Here’s how to teach your child mental strength

Mental strength failed --- The Hot Mess Press

No doubt raising children as miniature adults has many benefits. I understand that the world has changed so much that today’s children need different skills, even to get through kindergarten. Nevertheless, I still get nostalgic thinking of times when we allowed children to be children. The psychotherapist, Amy Morin, says the most valuable strength parents can teach their children in modern times is mental strength.

Mental strength is what will help children deal with the toughest challenges in life. The three things that build mental strength are how they think, feel and act. Mental muscles grow stronger in those children who think big, feel good and act brave. Most importantly, it does not come naturally, and the goal is for mental strength to become second nature. It requires practice, heaps of patience and ongoing reinforcement to reach a stage where it comes naturally. Mentally strong children do the following seven things.

Self-empowerment brings mental strength

Mother and sons

When children feel bad about themselves because a friend scored higher on a quiz, they give away power over emotions to the friend. Parents can help their kids to understand that they don’t need others to make them feel good. For example, self-empowered children would remain in a bright, cheerful mood, regardless of a friend’s bad mood. Even if the friend focuses anger on them.

The secret is to create catchphrases and repeat them mentally to confirm their own power over their thoughts, feelings and behavior. They may question their ability to succeed because, subconsciously, negative voices in their minds will want them to believe they don’t have the potential. However, repeating the positive phrases in their minds will fade away the negative thoughts. “I can only do my best,” “I am good enough,” “I am confident,” and “I choose happiness for myself today” are short, easy-to-remember phrases.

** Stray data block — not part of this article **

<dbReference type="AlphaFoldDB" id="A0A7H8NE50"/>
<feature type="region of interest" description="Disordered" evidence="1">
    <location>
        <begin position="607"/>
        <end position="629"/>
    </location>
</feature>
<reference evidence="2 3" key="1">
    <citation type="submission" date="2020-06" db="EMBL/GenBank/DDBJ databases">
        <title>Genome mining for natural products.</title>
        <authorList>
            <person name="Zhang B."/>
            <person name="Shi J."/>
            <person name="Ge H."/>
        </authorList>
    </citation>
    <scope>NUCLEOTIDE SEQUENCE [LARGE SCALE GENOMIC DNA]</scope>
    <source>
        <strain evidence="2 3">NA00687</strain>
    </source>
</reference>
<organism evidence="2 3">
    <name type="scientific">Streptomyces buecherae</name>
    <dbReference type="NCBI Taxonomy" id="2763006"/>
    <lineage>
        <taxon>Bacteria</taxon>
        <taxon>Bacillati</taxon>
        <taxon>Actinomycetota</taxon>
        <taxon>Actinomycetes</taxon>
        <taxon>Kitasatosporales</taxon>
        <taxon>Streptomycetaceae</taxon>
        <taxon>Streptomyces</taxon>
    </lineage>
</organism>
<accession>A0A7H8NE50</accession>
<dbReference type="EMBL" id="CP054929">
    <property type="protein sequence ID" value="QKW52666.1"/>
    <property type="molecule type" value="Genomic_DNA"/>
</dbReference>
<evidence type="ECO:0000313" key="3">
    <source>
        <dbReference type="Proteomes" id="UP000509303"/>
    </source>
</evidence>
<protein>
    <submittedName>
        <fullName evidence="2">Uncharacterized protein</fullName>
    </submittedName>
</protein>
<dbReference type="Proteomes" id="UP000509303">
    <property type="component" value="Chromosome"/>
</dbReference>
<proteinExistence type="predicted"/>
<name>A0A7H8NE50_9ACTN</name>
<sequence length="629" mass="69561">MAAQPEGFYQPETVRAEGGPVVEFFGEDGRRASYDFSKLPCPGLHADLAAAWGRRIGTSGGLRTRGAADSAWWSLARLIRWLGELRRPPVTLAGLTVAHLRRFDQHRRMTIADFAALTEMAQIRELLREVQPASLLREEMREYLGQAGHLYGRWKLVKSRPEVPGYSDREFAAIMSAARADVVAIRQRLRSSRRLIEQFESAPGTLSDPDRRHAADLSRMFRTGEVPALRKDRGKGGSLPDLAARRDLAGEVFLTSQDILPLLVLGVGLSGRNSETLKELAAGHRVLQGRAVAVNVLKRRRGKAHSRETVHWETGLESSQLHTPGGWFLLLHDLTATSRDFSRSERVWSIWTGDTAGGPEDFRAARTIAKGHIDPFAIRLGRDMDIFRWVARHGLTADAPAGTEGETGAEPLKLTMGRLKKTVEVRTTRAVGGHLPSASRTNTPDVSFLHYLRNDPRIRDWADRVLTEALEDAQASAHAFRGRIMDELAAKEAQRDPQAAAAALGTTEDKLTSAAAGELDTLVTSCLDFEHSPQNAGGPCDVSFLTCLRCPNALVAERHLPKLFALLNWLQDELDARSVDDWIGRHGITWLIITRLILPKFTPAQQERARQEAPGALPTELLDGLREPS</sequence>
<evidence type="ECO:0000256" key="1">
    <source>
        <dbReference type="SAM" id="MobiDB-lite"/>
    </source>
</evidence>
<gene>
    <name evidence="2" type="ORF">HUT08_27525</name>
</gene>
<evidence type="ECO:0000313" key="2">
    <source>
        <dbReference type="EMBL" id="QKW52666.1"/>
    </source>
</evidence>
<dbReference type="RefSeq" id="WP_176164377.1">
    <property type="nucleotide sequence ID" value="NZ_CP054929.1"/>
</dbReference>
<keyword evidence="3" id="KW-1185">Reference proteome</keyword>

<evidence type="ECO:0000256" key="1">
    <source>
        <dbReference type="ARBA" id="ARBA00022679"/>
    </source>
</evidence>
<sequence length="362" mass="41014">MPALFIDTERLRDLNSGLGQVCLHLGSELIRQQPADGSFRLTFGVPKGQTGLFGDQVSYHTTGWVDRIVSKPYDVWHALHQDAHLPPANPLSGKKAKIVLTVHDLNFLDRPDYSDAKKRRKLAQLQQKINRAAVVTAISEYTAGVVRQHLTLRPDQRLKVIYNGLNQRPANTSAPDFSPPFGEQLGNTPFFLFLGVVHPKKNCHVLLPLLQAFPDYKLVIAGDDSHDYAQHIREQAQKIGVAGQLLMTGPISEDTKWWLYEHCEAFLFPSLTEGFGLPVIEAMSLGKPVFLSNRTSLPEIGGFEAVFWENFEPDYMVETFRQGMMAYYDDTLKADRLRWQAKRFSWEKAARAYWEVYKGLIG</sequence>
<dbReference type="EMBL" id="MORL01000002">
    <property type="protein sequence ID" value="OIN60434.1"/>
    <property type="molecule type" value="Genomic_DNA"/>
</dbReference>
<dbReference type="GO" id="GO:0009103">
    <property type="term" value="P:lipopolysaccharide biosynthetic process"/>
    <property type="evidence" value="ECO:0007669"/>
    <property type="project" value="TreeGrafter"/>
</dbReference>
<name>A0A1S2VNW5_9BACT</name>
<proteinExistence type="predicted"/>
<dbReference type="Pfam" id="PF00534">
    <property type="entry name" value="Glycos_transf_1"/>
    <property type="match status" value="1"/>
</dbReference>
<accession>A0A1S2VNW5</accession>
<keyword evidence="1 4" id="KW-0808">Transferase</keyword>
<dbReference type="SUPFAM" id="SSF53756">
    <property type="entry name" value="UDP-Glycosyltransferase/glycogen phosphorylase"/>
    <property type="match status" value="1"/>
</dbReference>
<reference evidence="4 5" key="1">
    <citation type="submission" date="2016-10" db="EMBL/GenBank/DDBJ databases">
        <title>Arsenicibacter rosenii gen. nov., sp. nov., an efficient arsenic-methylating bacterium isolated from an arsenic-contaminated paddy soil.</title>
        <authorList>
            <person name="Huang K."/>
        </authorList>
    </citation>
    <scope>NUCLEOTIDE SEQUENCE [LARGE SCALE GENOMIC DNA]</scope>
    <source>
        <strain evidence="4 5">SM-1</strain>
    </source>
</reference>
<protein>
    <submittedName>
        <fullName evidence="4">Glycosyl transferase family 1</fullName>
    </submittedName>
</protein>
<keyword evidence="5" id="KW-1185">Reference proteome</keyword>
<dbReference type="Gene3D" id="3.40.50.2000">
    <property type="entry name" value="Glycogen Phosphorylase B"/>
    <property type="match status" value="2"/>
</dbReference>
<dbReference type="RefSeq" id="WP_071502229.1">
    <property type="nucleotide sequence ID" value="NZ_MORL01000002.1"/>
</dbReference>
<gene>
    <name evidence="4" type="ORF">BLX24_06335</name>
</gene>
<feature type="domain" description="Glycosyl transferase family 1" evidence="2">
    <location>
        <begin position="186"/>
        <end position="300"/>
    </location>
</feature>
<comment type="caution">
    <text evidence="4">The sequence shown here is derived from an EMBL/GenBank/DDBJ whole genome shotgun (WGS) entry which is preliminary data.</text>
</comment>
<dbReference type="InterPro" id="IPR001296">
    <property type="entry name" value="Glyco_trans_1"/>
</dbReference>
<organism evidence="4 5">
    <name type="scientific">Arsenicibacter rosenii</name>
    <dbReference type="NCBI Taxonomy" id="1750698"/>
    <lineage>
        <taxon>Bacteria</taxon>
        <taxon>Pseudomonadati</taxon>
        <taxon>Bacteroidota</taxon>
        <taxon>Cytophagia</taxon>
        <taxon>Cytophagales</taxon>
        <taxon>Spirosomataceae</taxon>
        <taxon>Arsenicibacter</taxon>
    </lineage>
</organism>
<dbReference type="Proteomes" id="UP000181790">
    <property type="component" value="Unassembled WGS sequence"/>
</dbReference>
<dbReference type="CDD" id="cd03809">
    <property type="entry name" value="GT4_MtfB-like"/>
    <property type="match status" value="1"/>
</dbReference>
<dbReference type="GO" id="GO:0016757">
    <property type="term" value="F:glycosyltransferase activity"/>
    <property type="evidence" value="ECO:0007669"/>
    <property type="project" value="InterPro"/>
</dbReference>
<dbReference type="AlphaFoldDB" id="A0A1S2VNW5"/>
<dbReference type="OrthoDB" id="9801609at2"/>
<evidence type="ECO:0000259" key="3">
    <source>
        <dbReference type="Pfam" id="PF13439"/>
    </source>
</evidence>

They have the mental strength to adapt to change

Mental strength mother teaching child

Change is never easy, whether it involves isolation from friends due to the pandemic or changing schools. Without the necessary mental strength, children might wish for things to go back to what they were. Similarly, they might have negative thoughts of the changes making their lives worse.

In contrast, mentally strong children see change as something to help them grow stronger, even if it doesn’t feel that way initially. The psychotherapist says naming the feelings lessens the sting. For instance, they should think about how they feel and put a name to it, like “uncomfortable.”

She says even adults tend to spend more energy on fighting emotions instead of thinking about their feelings. Parents can help kids to identify their feelings and to find the words to describe them. For example, happy, sad, frustrated, eager and nervous.

Mental strength helps kids to know when to decline

Mental health children in office

 

Even adults sometimes struggle to express their feelings, speak up or say no in some situations. The power comes from having the mental strength to say no. Children often do things that they don’t really want to do because saying no feels awkward. Parents can help children by encouraging them to do it. The more they say no, the easier it will be.